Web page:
New Red Tractor standards aim to improve farmyards

Enhancing human safety and improving animal health and welfare are two of the main objectives behind the latest review of Red Tractor farm assurance standards, revealed this week and due to take effect in November.

The comprehensive overhaul follows an industry-wide consultation in the first two months of the year, which attracted more than 3,000 individual pieces of feedback for the organisation’s technical committees and sector boards to consider.

See also: Red Tractor – the pros and cons of farm assurance schemes

Presenting the main changes on Tuesday 20 July, Red Tractor chief executive Jim Moseley said the standards had to satisfy a number of sometimes conflicting interests.

“Our key stakeholder is the shopper and our key purpose is to reassure those shoppers that food has been produced safely and responsibly,” he said.

“But we also interact with farmers and growers, who require that our standards enable them maximum market access and, where possible, a superior return to a non-assured product.

“Red Tractor plays a balancing act, trying to end up with standards that suit shoppers, yet are still practical and viable for farmers,” said Mr Moseley.

Health and safety

As was flagged up in early January, a key part of the review has been health and safety, with a new clause attached to each sector’s standards.

This specifies that, to attain Red Tractor assurance, all farms with workers must have a written health and safety policy.

This is a slight advance on the government’s legal baseline, which only applies to businesses with more than five employees. 

“Given the recent HSE report on fatalities within the agriculture industry [which shows a near doubling in on-farm deaths in the past year, to 41], everyone accepts that getting farmers and growers to focus more on health and safety is absolutely vital,” said Mr Moseley.

Head of operations Philippa Willtshire explained this would not mean Red Tractor inspectors would be conducting a health and safety audit, but they would expect members to show them their policies, and were being trained to recognise any obvious shortcomings when visiting farms.

Animal welfare

The other area where extensive changes have been made to standards relates to animal welfare.

  • In the beef sector, Red Tractor members will have to have a full health plan (from October 2022) showing how they are trying to eradicate bovine viral diarrhoea 
  • Across both beef and dairy, tethered housing systems will not be permitted on Red Tractor Farms for stock of any age (though some short-term derogations will be offered)
  • On beef and sheep farms, at least one person must have undertaken training to raise awareness of antimicrobial resistance and drive best practice in medicine use (now matching the dairy sector)
  • In the dairy sector, the new standards confirm an earlier move to eliminate the routine killing of male calves by 2023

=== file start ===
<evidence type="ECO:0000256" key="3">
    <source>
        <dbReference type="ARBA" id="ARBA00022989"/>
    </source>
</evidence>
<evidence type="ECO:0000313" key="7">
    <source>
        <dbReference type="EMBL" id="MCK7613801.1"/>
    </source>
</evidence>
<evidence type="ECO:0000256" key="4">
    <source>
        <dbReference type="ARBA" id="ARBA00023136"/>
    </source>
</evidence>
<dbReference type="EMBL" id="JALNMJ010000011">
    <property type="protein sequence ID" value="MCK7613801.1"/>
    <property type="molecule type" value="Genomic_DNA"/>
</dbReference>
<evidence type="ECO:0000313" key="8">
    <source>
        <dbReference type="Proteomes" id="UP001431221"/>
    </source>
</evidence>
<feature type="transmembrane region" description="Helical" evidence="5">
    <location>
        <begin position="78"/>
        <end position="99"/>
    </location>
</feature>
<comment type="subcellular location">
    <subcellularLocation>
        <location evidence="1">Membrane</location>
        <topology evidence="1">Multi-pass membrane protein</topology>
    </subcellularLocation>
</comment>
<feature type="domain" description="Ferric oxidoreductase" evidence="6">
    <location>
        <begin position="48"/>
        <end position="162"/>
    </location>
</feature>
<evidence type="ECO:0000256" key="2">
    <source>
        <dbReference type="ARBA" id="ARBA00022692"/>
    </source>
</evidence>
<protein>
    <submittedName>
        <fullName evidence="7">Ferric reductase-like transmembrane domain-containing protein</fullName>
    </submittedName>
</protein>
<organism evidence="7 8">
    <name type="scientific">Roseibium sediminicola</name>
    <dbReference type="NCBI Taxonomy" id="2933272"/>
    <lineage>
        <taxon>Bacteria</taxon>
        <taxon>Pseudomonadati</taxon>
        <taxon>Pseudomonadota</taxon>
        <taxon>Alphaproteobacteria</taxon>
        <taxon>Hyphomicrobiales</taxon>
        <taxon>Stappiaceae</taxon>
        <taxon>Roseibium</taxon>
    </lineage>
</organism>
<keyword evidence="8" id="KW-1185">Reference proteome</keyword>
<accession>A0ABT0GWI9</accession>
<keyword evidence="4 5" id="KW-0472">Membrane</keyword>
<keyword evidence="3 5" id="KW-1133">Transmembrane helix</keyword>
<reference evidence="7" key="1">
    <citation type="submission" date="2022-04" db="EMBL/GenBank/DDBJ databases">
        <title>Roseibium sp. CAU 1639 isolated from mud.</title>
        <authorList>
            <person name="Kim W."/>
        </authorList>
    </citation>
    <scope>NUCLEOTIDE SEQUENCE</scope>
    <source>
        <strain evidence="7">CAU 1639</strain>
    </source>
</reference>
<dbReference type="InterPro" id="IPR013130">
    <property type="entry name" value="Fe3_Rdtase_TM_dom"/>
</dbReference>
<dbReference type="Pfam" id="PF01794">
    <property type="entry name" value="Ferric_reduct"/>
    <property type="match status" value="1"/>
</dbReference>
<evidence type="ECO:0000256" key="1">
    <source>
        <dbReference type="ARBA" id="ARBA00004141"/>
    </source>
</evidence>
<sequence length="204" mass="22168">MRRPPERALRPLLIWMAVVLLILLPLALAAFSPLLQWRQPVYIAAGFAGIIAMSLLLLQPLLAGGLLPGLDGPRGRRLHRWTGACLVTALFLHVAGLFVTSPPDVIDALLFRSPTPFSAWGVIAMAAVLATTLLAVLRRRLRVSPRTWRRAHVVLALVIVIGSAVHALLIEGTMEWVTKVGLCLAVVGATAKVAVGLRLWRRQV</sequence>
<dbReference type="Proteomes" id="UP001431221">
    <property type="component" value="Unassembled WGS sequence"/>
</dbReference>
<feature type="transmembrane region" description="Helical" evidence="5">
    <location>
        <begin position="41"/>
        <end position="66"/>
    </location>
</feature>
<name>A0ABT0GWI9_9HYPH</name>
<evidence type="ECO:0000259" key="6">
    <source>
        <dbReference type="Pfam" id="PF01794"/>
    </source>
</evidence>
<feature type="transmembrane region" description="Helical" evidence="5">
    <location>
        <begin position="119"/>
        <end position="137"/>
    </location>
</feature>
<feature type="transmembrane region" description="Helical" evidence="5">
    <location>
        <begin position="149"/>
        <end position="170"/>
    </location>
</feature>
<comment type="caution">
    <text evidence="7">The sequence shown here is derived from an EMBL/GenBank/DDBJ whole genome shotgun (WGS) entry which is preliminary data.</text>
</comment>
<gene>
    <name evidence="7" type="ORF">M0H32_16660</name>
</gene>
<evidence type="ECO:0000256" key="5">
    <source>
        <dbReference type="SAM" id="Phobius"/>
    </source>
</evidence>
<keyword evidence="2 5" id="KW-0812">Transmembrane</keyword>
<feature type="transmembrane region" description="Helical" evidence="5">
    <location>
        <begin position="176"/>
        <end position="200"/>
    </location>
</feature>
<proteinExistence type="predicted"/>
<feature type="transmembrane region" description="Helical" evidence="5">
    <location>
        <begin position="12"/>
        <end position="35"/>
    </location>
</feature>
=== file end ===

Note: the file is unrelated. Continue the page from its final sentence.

• In the pig sector, all units must put measures in place to minimise the risk of tail biting and avoid the need for tail docking, while stock keepers must be robustly trained in pig euthanasia

Bolt-on modules

The revised standards will also, in time, include a number of “bolt-on” modules, to meet the specific demands of some end-users for worker welfare and sustainability.

Mr Moseley said these will be available next year and might, for example, help farmers meet supermarkets’ net-zero targets and other sustainability objectives.

“If we can develop a module that meets as many of the demands of the Sustainable Farming Incentive [SFI] as we can, then it might be possible in future for Red Tractor farmers to get earned recognition so they won’t have to be separately assessed to qualify for the SFI,” he added.

Q&A with Jim Moseley and Philippa Wiltshire

What is the latest state of play with ‘comingling’ Red Tractor assured grain with non-assured imported grain?

JM First of all, grain is not “comingled” as such. It is actually kept very separate, so it is possible to track Red Tractor grain all the way back to the farm. The comingling occurs when the miller is trying to get a particular blend for a flour.

Secondly, at the safety level, there is probably no difference – in fact, some millers would actually say the safety standards of imported grain are higher than Red Tractor, because they are subjected to huge amounts of lab testing.

In terms of the other, non-safety standards that may not apply to imported grain, the NFU is leading an inquiry to establish what the differences are.

Where are we with virtual and physical inspections?

PW Over the past two or three months we have seen a shift back to physical inspections as the primary method, though all of our assessors are taking precautions, wearing masks and socially distancing.

Farmers are still encouraged to upload their paperwork in advance through the portal to minimise the time the inspectors are on farm – some 8,500 farmers have been doing so.

How can you make Red Tractor more popular with farmers?

JM We don’t necessarily want to be more popular, but would like farmers to appreciate the benefits of Red Tractor more. The principal stakeholder for Red Tractor remains the consumer – and this will become even more important as the market opens up to imports.

There is no point in setting standards that drive farmers out of business, but there is also no point in setting standards that are so weak that imports suit consumers more. I’d also like farmers to recognise that, for what is a relatively minimal audit level, they get access to just about every market, domestically and overseas.